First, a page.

Tracheomalacia - acquiredSecondary tracheomalacia
Acquired tracheomalacia is a weakness and floppiness of the walls of the windpipe (trachea, or airway). It develops after birth.
Congenital tracheomalacia is a related topic.
Congenital tracheomalacia is weakness and floppiness of the walls of the windpipe (trachea). Congenital means it is present at birth. Acquired trac...Read Article Now Book Mark Article
Acquired tracheomalacia is very uncommon at any age. It occurs when normal cartilage in the wall of the windpipe begins to break down.
This form of tracheomalacia may result:
- When large blood vessels put pressure on the airway
- As a complication after surgery to repair birth defects in the windpipe and esophagus (the tube that carries food from the mouth to the stomach)
- After having a breathing tube or trachea tube (tracheostomy) for a long time
Symptoms of tracheomalacia include:
- Breathing problems that get worse with coughing, crying, or upper respiratory infections, such as a cold
- Breathing noises that may change when body position changes, and improve during sleep
- High-pitched breathing
- Rattling, noisy breaths
Exams and Tests
A physical exam confirms the symptoms. A chest x-ray may show narrowing of the trachea when breathing out. Even if the x-ray is normal, it is needed to rule out other problems.
A procedure called a laryngoscopy is used to diagnose the condition. This procedure allows the otolaryngologist (ear, nose, and throat doctor, or ENT) to see the structure of the airway and determine how severe the problem is.
Other tests may include:
- Airway fluoroscopy
- Barium swallow
- CT scan
- Lung function tests
- Magnetic resonance imaging (MRI)
The condition may improve without treatment. However, people with tracheomalacia must be monitored closely when they have respiratory infections.
Continuous positive airway pressure
Positive airway pressure (PAP) treatment uses a machine to pump air under pressure into the airway of the lungs. This helps keep the windpipe open d...Read Article Now Book Mark Article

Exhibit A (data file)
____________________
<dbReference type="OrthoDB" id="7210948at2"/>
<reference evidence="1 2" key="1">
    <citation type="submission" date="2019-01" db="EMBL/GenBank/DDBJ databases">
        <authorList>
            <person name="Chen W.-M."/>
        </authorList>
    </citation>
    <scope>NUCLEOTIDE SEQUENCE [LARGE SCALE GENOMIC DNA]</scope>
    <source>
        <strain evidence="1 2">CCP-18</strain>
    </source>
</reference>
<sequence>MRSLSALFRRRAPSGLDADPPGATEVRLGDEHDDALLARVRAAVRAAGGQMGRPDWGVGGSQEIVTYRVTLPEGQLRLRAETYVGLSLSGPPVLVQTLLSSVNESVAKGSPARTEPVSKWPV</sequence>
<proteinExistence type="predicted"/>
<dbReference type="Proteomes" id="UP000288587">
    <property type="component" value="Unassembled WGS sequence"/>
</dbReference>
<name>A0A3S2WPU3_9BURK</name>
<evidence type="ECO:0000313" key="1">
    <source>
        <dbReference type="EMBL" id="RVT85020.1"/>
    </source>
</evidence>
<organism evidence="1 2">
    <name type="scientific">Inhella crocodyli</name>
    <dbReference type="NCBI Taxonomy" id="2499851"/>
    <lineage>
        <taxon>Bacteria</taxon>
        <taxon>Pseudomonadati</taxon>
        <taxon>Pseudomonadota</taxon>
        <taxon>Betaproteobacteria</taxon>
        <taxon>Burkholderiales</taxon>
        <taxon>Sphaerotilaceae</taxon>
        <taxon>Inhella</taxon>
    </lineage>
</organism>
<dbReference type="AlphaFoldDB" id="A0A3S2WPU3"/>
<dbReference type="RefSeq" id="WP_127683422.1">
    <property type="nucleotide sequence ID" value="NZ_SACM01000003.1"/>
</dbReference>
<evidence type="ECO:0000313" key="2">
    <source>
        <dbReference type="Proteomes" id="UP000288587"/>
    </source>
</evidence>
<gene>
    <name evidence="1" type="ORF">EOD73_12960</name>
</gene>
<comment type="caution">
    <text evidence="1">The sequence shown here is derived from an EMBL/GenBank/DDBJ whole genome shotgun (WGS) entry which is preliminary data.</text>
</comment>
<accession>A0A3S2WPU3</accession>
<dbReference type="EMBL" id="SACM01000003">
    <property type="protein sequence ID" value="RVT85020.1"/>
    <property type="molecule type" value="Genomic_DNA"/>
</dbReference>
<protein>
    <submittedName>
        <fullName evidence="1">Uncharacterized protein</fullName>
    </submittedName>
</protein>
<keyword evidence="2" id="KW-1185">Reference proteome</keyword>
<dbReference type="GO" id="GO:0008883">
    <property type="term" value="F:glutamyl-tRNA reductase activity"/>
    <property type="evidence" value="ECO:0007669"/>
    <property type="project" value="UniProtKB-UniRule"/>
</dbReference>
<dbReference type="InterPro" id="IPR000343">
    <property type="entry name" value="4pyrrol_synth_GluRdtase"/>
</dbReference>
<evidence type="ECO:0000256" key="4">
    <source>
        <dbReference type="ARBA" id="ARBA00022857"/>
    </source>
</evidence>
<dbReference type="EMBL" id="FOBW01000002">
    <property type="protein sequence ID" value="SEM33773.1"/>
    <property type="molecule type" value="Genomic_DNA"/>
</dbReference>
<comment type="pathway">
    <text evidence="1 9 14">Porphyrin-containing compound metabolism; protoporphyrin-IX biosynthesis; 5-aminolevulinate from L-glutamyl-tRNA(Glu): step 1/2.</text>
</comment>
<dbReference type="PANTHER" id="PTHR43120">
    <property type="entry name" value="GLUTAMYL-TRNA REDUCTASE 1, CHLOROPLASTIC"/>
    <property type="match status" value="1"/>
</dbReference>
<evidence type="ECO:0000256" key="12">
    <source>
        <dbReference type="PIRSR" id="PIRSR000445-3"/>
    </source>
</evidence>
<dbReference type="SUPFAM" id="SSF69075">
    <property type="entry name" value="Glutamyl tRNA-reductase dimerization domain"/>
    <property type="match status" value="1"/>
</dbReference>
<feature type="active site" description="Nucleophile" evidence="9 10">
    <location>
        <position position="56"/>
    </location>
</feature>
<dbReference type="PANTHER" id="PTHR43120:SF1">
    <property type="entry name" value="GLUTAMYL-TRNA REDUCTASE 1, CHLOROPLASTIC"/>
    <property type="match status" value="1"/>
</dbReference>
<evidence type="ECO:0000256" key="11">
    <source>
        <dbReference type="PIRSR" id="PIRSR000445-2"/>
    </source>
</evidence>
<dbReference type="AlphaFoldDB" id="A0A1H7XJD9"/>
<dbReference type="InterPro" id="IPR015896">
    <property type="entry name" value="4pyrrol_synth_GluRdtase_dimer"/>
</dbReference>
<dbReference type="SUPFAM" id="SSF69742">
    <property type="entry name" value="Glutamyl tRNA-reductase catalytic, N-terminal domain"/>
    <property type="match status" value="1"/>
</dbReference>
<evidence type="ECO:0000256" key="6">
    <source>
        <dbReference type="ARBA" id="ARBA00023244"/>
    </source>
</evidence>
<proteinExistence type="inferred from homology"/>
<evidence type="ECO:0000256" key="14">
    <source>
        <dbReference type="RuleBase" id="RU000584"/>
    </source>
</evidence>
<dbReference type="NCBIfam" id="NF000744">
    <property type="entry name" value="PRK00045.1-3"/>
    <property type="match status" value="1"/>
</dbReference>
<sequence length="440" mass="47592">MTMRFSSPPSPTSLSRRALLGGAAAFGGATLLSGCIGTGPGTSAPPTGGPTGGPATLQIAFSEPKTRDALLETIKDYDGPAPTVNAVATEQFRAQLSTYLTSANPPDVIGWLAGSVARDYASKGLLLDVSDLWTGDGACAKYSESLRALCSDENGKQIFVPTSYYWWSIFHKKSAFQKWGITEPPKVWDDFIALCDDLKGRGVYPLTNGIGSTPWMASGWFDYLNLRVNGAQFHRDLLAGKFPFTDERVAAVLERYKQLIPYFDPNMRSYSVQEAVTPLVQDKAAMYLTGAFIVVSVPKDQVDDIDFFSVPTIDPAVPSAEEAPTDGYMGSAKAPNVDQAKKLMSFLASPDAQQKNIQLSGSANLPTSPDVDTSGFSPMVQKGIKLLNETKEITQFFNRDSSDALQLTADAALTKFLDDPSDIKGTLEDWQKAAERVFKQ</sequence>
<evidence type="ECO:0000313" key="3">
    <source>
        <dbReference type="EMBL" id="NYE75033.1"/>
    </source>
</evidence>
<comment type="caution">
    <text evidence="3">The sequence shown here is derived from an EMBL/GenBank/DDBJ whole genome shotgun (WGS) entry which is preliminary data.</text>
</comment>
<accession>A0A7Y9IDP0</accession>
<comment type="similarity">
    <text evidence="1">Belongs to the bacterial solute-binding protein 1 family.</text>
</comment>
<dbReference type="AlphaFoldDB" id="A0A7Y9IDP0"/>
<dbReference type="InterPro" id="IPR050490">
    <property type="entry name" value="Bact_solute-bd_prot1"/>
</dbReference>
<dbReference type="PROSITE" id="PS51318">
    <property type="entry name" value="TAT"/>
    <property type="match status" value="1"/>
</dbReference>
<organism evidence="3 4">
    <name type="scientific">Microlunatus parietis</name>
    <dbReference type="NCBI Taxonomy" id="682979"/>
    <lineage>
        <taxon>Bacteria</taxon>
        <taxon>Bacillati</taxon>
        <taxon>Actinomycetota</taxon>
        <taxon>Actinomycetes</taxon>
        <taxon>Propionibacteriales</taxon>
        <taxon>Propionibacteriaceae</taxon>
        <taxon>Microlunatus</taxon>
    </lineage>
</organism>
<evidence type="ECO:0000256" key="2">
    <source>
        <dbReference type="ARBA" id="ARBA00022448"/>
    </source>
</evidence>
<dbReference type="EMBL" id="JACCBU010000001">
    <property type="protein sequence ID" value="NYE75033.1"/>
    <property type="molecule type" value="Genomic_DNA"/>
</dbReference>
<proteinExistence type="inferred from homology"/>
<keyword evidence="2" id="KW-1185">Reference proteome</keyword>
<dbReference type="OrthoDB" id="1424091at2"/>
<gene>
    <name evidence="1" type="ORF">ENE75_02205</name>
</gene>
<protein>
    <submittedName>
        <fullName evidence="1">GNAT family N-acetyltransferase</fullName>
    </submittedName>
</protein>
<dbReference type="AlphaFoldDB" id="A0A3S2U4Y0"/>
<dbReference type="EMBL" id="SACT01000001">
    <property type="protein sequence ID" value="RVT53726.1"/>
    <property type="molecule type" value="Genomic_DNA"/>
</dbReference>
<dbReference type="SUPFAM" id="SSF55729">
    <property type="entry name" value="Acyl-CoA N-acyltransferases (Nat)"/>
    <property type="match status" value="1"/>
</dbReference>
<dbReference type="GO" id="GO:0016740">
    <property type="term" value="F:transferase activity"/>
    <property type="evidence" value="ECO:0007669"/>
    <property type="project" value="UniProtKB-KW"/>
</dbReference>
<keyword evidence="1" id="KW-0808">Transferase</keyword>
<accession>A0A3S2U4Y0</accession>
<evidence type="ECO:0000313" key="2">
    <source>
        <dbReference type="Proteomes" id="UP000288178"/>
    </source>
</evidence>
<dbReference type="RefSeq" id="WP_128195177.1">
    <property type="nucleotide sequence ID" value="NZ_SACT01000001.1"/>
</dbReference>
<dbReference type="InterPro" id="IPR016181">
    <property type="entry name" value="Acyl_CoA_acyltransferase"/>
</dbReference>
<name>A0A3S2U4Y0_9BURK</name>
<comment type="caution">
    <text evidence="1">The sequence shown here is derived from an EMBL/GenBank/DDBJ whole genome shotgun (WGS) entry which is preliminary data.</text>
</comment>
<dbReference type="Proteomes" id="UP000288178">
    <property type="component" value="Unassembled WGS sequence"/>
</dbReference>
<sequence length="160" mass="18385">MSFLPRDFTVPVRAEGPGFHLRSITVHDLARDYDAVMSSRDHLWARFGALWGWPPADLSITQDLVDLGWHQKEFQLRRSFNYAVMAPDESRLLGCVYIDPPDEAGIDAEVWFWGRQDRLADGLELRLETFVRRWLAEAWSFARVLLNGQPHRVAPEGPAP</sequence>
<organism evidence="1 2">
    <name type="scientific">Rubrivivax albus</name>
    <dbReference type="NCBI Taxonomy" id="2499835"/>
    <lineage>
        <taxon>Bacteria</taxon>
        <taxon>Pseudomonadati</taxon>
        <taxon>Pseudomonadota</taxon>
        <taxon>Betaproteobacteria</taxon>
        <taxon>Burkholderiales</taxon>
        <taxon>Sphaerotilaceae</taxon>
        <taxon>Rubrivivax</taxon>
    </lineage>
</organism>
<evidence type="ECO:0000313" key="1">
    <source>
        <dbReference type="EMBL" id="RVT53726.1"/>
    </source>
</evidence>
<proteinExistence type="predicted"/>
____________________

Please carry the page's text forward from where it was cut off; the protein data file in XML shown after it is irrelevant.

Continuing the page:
A stent is a tiny tube placed into a hollow structure in your body. This structure can be an artery, a vein, or another structure, such as the tube ...Read Article Now Book Mark Article
Aspiration pneumonia (a lung infection) can occur from breathing in food or saliva.
Pneumonia is inflammation (swelling) and infection of the lungs or large airways. Aspiration pneumonia occurs when food or liquid is breathed into th...Read Article Now Book Mark Article
Adults who develop tracheomalacia after being on a breathing machine often have serious lung problems.
When to Contact a Medical Professional
Contact your health care provider if you or your child breathes in an abnormal way. Tracheomalacia can become an urgent or emergency condition.
Finder JD. Bronchomalacia and tracheomalacia. In: Kliegman RM, St. Geme JW, Blum NJ, Shah SS, Tasker RC, Wilson KM, eds. Nelson Textbook of Pediatrics. 21st ed. Philadelphia, PA: Elsevier; 2020:chap 416.
Green GE, Ohye RG. Diagnosis and management of tracheal anomalies and tracheal stenosis. In: Flint PW, Francis HW, Haughey BH, et al, eds. Cummings Otolaryngology: Head and Neck Surgery. 7th ed. Philadelphia, PA: Elsevier; 2021:chap 210.
Little BP. Tracheal diseases. In: Walker CM, Chung JH, eds. Muller's Imaging of the Chest. 2nd ed. Philadelphia, PA: Elsevier; 2019:chap 56.
Respiratory system overview - illustration
Air is breathed in through the nasal passageways, travels through the trachea and bronchi to the lungs.
Respiratory system overview
Review Date: 4/25/2023
Reviewed By: Charles I. Schwartz, MD, FAAP, Clinical Assistant Professor of Pediatrics, Perelman School of Medicine at the University of Pennsylvania, General Pediatrician at PennCare for Kids, Phoenixville, PA. Also reviewed by David C. Dugdale, MD, Medical Director, Brenda Conaway, Editorial Director, and the A.D.A.M. Editorial team.